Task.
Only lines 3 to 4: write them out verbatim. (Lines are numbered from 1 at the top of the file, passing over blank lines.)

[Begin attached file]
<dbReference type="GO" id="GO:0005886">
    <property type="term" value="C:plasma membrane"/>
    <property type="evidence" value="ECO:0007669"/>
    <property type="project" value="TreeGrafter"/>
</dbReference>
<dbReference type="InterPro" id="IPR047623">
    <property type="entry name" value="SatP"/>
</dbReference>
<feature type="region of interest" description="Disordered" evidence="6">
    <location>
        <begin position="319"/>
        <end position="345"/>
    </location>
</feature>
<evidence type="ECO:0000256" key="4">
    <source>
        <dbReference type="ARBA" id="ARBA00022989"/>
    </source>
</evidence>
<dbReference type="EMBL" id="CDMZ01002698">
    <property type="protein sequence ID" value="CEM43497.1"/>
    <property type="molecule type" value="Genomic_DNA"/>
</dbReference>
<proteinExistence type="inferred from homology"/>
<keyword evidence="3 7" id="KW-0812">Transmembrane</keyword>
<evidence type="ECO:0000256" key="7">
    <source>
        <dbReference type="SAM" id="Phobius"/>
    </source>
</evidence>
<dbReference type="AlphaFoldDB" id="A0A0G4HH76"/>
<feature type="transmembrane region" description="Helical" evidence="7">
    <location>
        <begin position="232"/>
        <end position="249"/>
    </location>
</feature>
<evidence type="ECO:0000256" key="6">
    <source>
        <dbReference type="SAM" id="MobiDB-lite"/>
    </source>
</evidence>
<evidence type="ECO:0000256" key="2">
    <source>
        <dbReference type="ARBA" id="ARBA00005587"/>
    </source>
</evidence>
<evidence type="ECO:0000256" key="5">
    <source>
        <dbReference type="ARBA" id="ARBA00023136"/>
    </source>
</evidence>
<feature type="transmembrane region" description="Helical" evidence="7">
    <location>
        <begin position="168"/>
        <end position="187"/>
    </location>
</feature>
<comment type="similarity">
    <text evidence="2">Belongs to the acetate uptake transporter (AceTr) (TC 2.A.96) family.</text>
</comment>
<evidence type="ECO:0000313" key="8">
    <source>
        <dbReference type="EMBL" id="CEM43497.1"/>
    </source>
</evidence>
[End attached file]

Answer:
    <property type="evidence" value="ECO:0007669"/>
    <property type="project" value="TreeGrafter"/>